The British destroyed the traditional basis of Indian land system. In the pre-British days, the land revenue was realised by sharing the actual crop with the cultivators. The British fixed the land revenue in cash without any regard to various contingencies, such as failure of crops, fall in prices and droughts or floods. Moreover, the practice of sale in settlement of debt encouraged money lenders to advance money to landholders and resorting to every kind of trickery to rob them of their property.
There were also two other major implications of the new land settlements introduced by the East India Company. They institutionalised the commodification of land and commercialisation of agriculture in India. As mentioned earlier, there was no private property in land in pre-British era. Now, land became a commodity that could be transferred either by way of buying and selling or by way of the administration taking over land from holders, in lieu of default on payment of tax/rent. Land taken over in such cases was auctioned off to another bidder. This created a new class of absentee landlords who lived in the cities and extracted revenue from the lands without actually living on the lands. In the traditional agricultural set-up, the villagers produced largely for their consumption among themselves. After the new land settlements, agricultural produce was predominantly for the market.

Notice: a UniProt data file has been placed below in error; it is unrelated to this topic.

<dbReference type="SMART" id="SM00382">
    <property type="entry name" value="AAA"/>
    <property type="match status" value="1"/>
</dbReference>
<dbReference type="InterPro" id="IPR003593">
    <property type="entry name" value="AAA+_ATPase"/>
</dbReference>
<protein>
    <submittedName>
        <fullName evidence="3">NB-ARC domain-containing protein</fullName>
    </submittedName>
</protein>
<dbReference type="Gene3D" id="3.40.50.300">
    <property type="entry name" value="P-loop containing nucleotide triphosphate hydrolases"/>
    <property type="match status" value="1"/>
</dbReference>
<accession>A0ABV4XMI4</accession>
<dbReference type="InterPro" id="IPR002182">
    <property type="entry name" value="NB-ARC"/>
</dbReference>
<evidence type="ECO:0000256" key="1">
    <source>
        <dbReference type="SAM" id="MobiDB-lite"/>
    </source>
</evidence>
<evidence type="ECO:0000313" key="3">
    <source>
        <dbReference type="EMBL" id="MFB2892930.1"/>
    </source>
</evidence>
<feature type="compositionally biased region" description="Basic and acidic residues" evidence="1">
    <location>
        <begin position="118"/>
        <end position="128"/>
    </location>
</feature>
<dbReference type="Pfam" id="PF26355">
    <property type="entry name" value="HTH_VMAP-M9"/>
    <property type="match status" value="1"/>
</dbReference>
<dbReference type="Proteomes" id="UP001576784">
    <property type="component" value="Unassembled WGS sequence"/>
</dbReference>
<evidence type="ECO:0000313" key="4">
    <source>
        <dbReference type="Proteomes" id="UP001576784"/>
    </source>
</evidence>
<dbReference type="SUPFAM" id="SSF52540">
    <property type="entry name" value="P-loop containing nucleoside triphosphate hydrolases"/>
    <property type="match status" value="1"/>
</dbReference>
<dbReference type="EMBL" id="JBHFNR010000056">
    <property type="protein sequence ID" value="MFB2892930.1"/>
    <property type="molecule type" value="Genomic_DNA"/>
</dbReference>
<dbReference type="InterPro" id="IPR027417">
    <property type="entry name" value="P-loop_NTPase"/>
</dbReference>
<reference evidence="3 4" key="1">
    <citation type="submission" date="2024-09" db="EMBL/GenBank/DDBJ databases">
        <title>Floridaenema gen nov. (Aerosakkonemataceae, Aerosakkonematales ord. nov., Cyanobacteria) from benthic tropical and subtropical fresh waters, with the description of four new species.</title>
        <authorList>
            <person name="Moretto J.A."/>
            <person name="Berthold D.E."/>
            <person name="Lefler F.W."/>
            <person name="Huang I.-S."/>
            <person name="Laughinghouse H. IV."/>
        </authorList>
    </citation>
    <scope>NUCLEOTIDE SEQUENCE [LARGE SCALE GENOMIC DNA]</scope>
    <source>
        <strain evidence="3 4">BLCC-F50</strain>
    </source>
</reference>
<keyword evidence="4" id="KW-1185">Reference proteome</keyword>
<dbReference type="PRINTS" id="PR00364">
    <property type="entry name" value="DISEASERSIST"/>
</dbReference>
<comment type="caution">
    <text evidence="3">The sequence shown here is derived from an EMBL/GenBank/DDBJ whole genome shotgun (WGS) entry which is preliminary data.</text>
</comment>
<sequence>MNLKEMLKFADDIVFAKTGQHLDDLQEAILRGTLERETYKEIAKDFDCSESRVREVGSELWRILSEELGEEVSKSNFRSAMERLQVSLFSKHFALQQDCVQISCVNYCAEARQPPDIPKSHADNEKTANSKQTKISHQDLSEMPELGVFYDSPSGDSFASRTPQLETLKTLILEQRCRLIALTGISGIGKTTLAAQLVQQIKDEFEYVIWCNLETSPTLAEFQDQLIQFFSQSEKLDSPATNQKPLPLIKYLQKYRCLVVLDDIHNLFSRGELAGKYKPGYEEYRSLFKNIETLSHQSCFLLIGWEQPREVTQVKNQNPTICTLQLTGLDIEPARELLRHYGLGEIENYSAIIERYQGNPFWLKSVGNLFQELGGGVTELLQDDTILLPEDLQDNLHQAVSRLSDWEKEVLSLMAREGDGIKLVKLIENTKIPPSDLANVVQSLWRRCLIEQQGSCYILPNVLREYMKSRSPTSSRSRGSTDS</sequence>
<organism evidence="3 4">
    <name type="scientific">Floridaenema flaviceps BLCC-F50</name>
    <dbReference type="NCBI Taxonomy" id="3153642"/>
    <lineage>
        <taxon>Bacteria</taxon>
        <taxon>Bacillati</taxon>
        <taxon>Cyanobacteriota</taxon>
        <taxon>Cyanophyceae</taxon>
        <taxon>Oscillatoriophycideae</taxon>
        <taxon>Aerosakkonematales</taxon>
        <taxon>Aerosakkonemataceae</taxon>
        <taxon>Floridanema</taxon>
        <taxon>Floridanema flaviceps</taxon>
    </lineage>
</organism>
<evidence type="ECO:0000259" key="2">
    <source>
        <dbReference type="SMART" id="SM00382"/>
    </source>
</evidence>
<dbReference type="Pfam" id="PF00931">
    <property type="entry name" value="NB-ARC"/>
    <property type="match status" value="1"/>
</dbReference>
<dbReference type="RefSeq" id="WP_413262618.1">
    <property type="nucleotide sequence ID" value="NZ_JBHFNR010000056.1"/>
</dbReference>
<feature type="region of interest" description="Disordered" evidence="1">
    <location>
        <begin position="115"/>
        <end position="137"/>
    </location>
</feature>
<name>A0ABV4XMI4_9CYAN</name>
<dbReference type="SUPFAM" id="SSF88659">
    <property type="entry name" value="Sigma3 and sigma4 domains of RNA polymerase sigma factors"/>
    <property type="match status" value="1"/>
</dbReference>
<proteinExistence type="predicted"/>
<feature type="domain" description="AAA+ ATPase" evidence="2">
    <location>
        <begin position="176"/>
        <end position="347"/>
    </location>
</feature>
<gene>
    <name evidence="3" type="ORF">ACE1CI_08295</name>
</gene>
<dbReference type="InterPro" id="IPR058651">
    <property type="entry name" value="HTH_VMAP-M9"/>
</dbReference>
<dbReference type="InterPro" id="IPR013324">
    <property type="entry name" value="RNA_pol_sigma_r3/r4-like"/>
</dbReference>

The commodification of land and commercialisation of agriculture did not improve the lives and conditions of the peasants. Instead, this created discontent among the peasantry and made them restive. These peasants later on turned against the imperialists and their collaborators.